"The DOJ is clearly overstepping in the investigation of my office," Missoula County Attorney Fred Van Valkenburg tells Mother Jones. "The Missoula Police Department and our office have done a very good job of handling sexual-assault allegations regardless of what national and local news accounts may indicate."
Missoula's rape problem rose to national attention when six members of the University of Montana football team, the Grizzlies, were accused of committing, attempting, or helping cover-up sexual assault between 2009 and 2012. In March 2012, facing scrutiny over how it was handling assault allegations leveled against athletes, the university fired its football coach and athletic director. In May 2012, Attorney General Eric Holder said he was launching a federal investigation into whether Missoula officials and the university were discriminating against female rape victims, noting he foundthe allegations "very disturbing."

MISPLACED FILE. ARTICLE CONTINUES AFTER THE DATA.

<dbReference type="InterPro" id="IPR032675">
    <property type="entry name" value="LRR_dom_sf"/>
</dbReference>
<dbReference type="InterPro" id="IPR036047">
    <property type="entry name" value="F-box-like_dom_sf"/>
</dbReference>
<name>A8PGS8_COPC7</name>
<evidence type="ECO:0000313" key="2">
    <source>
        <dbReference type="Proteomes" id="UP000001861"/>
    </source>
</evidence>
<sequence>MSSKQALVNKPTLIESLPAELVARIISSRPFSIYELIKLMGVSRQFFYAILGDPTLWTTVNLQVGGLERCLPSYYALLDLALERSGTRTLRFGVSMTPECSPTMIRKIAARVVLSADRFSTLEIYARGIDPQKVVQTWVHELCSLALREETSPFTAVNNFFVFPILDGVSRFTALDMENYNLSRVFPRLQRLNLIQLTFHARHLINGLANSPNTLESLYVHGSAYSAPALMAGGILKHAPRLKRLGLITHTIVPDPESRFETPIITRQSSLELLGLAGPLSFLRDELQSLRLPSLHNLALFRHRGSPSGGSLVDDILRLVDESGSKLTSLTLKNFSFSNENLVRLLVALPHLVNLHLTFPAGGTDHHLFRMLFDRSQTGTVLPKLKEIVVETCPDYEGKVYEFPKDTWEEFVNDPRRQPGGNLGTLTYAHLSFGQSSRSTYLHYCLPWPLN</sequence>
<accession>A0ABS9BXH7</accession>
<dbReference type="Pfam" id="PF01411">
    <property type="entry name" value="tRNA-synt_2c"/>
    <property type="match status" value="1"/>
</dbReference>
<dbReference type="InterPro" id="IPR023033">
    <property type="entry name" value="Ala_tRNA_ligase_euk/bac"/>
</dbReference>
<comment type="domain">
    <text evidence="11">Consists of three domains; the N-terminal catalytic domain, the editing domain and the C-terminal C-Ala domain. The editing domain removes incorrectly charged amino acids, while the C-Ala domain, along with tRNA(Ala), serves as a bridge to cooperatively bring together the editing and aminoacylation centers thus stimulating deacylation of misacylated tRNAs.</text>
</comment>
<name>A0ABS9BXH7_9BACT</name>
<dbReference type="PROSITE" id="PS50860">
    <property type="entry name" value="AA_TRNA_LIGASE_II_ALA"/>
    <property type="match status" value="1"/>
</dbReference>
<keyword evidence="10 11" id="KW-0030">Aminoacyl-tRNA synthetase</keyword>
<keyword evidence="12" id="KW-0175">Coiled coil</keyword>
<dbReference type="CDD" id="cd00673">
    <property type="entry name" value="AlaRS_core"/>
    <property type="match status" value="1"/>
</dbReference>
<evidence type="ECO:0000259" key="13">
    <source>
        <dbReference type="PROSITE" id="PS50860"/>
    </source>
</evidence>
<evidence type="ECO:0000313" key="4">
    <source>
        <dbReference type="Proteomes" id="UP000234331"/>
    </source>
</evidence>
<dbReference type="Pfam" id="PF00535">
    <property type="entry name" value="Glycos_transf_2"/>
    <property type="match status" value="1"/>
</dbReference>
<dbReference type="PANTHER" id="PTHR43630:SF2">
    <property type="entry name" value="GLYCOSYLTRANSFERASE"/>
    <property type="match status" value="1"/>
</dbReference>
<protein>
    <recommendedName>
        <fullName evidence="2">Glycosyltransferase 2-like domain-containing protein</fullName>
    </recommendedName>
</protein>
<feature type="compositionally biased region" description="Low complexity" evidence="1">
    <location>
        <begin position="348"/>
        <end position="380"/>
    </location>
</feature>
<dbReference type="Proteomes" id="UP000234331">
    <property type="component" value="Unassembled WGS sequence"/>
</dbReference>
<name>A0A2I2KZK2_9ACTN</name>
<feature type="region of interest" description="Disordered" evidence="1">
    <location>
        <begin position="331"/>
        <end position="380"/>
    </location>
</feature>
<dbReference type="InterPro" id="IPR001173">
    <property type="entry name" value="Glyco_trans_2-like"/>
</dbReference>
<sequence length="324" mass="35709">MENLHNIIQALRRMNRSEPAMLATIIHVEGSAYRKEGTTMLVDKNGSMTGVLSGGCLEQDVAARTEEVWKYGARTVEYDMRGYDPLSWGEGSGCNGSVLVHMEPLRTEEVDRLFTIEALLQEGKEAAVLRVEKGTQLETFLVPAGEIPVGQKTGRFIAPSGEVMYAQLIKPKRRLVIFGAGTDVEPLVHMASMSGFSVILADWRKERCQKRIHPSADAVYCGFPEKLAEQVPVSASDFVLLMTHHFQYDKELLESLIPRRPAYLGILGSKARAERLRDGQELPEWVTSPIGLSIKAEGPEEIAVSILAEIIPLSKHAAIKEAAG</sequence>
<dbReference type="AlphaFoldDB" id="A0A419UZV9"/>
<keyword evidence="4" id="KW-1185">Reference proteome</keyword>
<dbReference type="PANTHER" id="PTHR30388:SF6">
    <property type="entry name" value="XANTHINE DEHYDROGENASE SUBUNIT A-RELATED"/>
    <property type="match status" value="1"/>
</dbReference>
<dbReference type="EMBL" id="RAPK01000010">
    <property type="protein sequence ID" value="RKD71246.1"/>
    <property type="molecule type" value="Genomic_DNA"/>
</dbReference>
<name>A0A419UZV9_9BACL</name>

In May 2013, the Justice Department released findings from its investigation, indicating officials in Missoula were indeed discriminating against female victims in sexual-assault cases. For example, according to the Justice Department's report, one Missoula detective allegedly told a woman who said she was vomiting during her sexual assault—she was allegedly raped by several people—that "she might have had a case if if she had been unconscious during the rape rather than merely incapacitated." In another case where a woman reported vaginal and anal rape, a detective reportedly asked her why she hadn't fought harder, saying, "Tell me the truth—is this something we want to go through with?" (Van Valkenburg says, "Both our office and the police are very much aware of what is necessary to legally prove that a woman who is incapacitated by alcohol and/or drugs did not consent to a sexual act. Local prosecutors fully understand these issues.") The Justice Department also determined that the Missoula attorney's office provides "no information" to local police as to why it declines to prosecute sexual assault cases and police are "frustrated" with the "lack of follow-up and prosecution." (Missoula Police Captain Mike Coyler says, "As a general rule, I disagree with this.")